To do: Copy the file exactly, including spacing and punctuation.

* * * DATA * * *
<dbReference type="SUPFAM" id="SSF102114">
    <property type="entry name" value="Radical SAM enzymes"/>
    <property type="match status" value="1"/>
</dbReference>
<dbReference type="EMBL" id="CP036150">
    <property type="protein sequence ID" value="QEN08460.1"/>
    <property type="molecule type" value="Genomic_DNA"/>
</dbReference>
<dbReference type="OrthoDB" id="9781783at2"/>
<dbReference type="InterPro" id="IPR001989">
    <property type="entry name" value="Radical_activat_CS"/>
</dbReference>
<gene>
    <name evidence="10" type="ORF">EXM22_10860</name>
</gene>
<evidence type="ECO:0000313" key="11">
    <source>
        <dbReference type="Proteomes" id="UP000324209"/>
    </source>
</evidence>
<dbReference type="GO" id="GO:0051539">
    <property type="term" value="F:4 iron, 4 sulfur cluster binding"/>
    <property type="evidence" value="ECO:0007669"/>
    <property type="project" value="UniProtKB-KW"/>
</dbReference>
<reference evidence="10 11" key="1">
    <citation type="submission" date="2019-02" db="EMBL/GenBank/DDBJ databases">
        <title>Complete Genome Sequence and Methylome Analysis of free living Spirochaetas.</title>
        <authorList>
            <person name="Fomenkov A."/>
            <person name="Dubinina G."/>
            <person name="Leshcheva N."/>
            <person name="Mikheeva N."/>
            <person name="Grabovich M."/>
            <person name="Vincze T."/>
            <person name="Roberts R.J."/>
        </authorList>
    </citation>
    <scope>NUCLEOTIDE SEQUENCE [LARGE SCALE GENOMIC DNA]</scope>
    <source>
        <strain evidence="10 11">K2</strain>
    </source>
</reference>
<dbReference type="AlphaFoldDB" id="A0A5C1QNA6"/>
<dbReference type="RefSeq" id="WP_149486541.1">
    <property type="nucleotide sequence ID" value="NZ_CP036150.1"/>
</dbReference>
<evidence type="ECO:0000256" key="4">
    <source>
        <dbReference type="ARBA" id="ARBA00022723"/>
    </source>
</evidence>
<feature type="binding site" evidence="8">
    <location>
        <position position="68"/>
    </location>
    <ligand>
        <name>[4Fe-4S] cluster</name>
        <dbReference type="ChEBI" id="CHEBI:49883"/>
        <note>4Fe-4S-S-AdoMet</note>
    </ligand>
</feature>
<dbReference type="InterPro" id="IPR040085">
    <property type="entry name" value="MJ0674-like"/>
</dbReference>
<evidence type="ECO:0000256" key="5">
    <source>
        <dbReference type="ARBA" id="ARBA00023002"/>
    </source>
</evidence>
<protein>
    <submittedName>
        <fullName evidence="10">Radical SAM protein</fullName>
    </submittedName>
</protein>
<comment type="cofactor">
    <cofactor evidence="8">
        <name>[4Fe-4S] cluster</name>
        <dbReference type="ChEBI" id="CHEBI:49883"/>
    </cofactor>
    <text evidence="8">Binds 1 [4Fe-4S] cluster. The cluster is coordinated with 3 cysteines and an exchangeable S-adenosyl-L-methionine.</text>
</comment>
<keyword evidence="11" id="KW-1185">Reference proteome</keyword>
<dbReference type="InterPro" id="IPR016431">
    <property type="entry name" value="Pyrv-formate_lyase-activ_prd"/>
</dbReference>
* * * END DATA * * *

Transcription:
<dbReference type="SUPFAM" id="SSF102114">
    <property type="entry name" value="Radical SAM enzymes"/>
    <property type="match status" value="1"/>
</dbReference>
<dbReference type="EMBL" id="CP036150">
    <property type="protein sequence ID" value="QEN08460.1"/>
    <property type="molecule type" value="Genomic_DNA"/>
</dbReference>
<dbReference type="OrthoDB" id="9781783at2"/>
<dbReference type="InterPro" id="IPR001989">
    <property type="entry name" value="Radical_activat_CS"/>
</dbReference>
<gene>
    <name evidence="10" type="ORF">EXM22_10860</name>
</gene>
<evidence type="ECO:0000313" key="11">
    <source>
        <dbReference type="Proteomes" id="UP000324209"/>
    </source>
</evidence>
<dbReference type="GO" id="GO:0051539">
    <property type="term" value="F:4 iron, 4 sulfur cluster binding"/>
    <property type="evidence" value="ECO:0007669"/>
    <property type="project" value="UniProtKB-KW"/>
</dbReference>
<reference evidence="10 11" key="1">
    <citation type="submission" date="2019-02" db="EMBL/GenBank/DDBJ databases">
        <title>Complete Genome Sequence and Methylome Analysis of free living Spirochaetas.</title>
        <authorList>
            <person name="Fomenkov A."/>
            <person name="Dubinina G."/>
            <person name="Leshcheva N."/>
            <person name="Mikheeva N."/>
            <person name="Grabovich M."/>
            <person name="Vincze T."/>
            <person name="Roberts R.J."/>
        </authorList>
    </citation>
    <scope>NUCLEOTIDE SEQUENCE [LARGE SCALE GENOMIC DNA]</scope>
    <source>
        <strain evidence="10 11">K2</strain>
    </source>
</reference>
<dbReference type="AlphaFoldDB" id="A0A5C1QNA6"/>
<dbReference type="RefSeq" id="WP_149486541.1">
    <property type="nucleotide sequence ID" value="NZ_CP036150.1"/>
</dbReference>
<evidence type="ECO:0000256" key="4">
    <source>
        <dbReference type="ARBA" id="ARBA00022723"/>
    </source>
</evidence>
<feature type="binding site" evidence="8">
    <location>
        <position position="68"/>
    </location>
    <ligand>
        <name>[4Fe-4S] cluster</name>
        <dbReference type="ChEBI" id="CHEBI:49883"/>
        <note>4Fe-4S-S-AdoMet</note>
    </ligand>
</feature>
<dbReference type="InterPro" id="IPR040085">
    <property type="entry name" value="MJ0674-like"/>
</dbReference>
<evidence type="ECO:0000256" key="5">
    <source>
        <dbReference type="ARBA" id="ARBA00023002"/>
    </source>
</evidence>
<protein>
    <submittedName>
        <fullName evidence="10">Radical SAM protein</fullName>
    </submittedName>
</protein>
<comment type="cofactor">
    <cofactor evidence="8">
        <name>[4Fe-4S] cluster</name>
        <dbReference type="ChEBI" id="CHEBI:49883"/>
    </cofactor>
    <text evidence="8">Binds 1 [4Fe-4S] cluster. The cluster is coordinated with 3 cysteines and an exchangeable S-adenosyl-L-methionine.</text>
</comment>
<keyword evidence="11" id="KW-1185">Reference proteome</keyword>
<dbReference type="InterPro" id="IPR016431">
    <property type="entry name" value="Pyrv-formate_lyase-activ_prd"/>
</dbReference>